Their MBBS course has been de-recognised. Their college chairman was arrested and booked under the Goondas Act. For second-year students of DD Medical College and Hospital, Tiruvallur, the future is scary and uncertain.
A few days ago, students of the college protested, but authorities say not much can be done, as the Medical Council of India (MCI) had clearly stated in its website that it had not granted permission to the college to function for the 2011-2012 and 2012-2013 academic years.
(See infographic at left)
Getting a seat at a college that does not have MCI’s permission to operate is illegal, and students’ qualifications are not given the recognition necessary to practice medicine.
Unfortunately, incidents such as these are not uncommon in the State.
With medical and engineering admissions for 2013-2014 round the corner, experts say students should go the extra mile and check the approval/recognition status of colleges they apply to.
On its part, the MCI has advised students, parents and the public to check the status of all medical colleges before starting the application process. An updated list of all medical colleges with the status of approval and number of seats permitted, is available on its website – www.mciindia.org.
According to health department officials, the State has 19 government medical colleges and 24 private colleges, including deemed universities.
“First, students should check MCI’s website for a list of recognised private colleges, and also check if a college has been permitted to admit students for the forthcoming academic year. MCI puts up notices on colleges denied approval, and students should look out for this. A notice had been issued against DD Medical College Hospital, but it continued to function” an official explained.
Academic experts said students should be very careful about claims made on the websites of colleges and should be wary of advertisements.
An expert said that students should also check for affiliations – medical colleges in the State need to be affiliated to the Tamil Nadu Dr. MGR Medical University.
“With private medical colleges, there are specific regulations for the surrender of a certain number of seats to the government, and a limitation on the total number of seats they can have. Students should always check to ensure the college is not taking in more than its permitted intake,” he added.
Also, students should be wary of new private colleges that are anticipating being approved of by the MCI. “New private colleges always claim that MCI will approve of them in the coming year. Students should be careful with such colleges. An MCI approval is essential to get all other approvals,” he said.
For engineering students in the State, the scenario is not much better.
With over 530 engineering institutions in the State, one would think aspirants here are spoilt for choice. But that is not the case.
According to former Anna University vice-chancellor, E. Balaguruswamy, only 40 of these colleges have good infrastructure, faculty and placement prospects.
Is your college blacklisted?
Last year, as many as 300 institutes were blacklisted by the All India Council for Technical Education (AICTE), and earlier this year, over 100 institutions in Tamil Nadu alone received warnings from Anna University, for not fulfilling norms. However, the university did not reveal the names of the colleges.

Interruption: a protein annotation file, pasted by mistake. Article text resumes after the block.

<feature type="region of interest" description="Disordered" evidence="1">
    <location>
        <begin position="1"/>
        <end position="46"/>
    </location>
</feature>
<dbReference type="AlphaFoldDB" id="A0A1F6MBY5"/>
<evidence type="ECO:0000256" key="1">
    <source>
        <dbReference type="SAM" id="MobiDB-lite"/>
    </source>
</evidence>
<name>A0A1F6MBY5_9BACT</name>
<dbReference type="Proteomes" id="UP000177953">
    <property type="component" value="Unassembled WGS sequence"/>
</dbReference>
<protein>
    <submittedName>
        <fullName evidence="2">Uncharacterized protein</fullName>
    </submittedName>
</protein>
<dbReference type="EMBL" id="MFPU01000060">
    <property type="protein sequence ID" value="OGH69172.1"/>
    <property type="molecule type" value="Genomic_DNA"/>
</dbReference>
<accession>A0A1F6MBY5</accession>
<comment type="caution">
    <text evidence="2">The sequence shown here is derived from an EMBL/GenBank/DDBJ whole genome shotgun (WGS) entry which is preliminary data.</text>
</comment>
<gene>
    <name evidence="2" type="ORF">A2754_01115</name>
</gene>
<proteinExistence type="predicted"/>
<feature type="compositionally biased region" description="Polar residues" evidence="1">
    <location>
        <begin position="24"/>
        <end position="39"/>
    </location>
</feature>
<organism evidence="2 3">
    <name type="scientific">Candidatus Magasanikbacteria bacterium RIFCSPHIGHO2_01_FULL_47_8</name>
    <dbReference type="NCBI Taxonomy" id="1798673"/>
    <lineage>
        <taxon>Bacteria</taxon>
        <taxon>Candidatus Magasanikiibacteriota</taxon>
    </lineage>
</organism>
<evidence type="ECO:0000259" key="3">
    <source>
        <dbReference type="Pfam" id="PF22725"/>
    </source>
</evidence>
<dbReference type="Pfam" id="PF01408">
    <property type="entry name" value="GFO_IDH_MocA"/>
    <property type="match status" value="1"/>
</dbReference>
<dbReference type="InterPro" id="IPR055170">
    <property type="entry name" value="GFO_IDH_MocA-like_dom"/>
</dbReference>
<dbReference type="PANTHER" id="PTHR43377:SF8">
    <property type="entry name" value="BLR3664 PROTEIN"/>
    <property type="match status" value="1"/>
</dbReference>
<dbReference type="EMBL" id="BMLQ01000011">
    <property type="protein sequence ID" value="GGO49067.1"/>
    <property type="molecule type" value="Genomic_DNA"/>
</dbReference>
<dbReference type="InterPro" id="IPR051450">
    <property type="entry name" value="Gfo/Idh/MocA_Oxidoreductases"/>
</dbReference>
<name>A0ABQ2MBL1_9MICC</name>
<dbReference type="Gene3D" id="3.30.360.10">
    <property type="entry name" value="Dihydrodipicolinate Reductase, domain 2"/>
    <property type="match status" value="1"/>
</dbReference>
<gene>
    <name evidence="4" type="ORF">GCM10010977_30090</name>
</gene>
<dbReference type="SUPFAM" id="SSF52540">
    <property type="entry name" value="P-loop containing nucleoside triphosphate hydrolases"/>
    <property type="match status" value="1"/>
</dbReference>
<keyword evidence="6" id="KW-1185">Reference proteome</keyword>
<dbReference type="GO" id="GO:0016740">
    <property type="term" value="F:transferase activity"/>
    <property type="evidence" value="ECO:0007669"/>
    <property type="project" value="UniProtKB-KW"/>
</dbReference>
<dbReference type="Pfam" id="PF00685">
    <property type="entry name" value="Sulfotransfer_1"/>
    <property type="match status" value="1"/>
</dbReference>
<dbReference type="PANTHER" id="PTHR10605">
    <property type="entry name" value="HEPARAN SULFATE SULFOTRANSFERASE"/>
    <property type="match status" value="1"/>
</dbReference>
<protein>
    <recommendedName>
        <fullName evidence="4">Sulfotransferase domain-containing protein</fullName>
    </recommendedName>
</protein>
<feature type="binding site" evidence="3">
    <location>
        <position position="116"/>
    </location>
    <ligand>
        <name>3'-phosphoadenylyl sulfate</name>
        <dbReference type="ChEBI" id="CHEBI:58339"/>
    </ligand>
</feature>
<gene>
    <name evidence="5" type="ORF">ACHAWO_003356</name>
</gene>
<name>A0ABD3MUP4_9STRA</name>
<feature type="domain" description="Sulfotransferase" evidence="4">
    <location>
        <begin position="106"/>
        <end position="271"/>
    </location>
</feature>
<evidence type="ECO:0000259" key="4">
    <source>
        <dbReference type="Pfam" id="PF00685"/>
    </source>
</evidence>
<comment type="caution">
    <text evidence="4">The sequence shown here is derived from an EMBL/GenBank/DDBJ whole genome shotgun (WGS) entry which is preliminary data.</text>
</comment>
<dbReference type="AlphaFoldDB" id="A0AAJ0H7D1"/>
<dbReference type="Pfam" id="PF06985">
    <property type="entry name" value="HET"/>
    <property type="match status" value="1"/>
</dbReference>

“As soon as an engineering institution is barred by AICTE, the college management files a court case, and so it is not possible to give out their names till the hearing is over. So it is difficult to find out which the defaulting colleges are,” said R. Velmurugun, a senior physics professor at Anna University. He also advises students not to get confused with the names of colleges and be completely sure of their choices when they go for counselling.
“Students often click on the wrong name at the counselling sessions, due to anxiety. And most often, they choose a particular college because it comes under a banner that runs many successful colleges. That might not always be a good thing, because many college managements choose to focus only on their best colleges,” he added.
AICTE officials say the council has been issuing public notices from time to time cautioning students against obtaining admissions at unapproved technical institutions. They also update the list of approved institutions on the council’s website regularly. But at present, there is no mechanism to safeguard students from joining such unapproved institutions, said an official.
Very often, students are told the college will receive its approval soon, but this never happens. “Sometimes, a college loses its approval when students are in the middle of their course. Some unapproved institutions deceive parents saying they have accreditations from companies or other agencies,” said the official.
“Companies also shy away from hiring students from unapproved institutions. Even if the council approves of the institution later, students admitted before the approval has been granted, lose out. So it is vital for students to research a place before enrolling,” said Ramapriya Ganesan, a professor with a private college.
Talk to old students
Rhymend Uthriaraj, secretary, engineering admissions, says students should visit some of the college campuses they apply to.
“Talking to students studying there is the best way to find out about the college. The most important thing is to ask them if there are enough teachers, and if students are allowed to conduct their own experiments,” he said.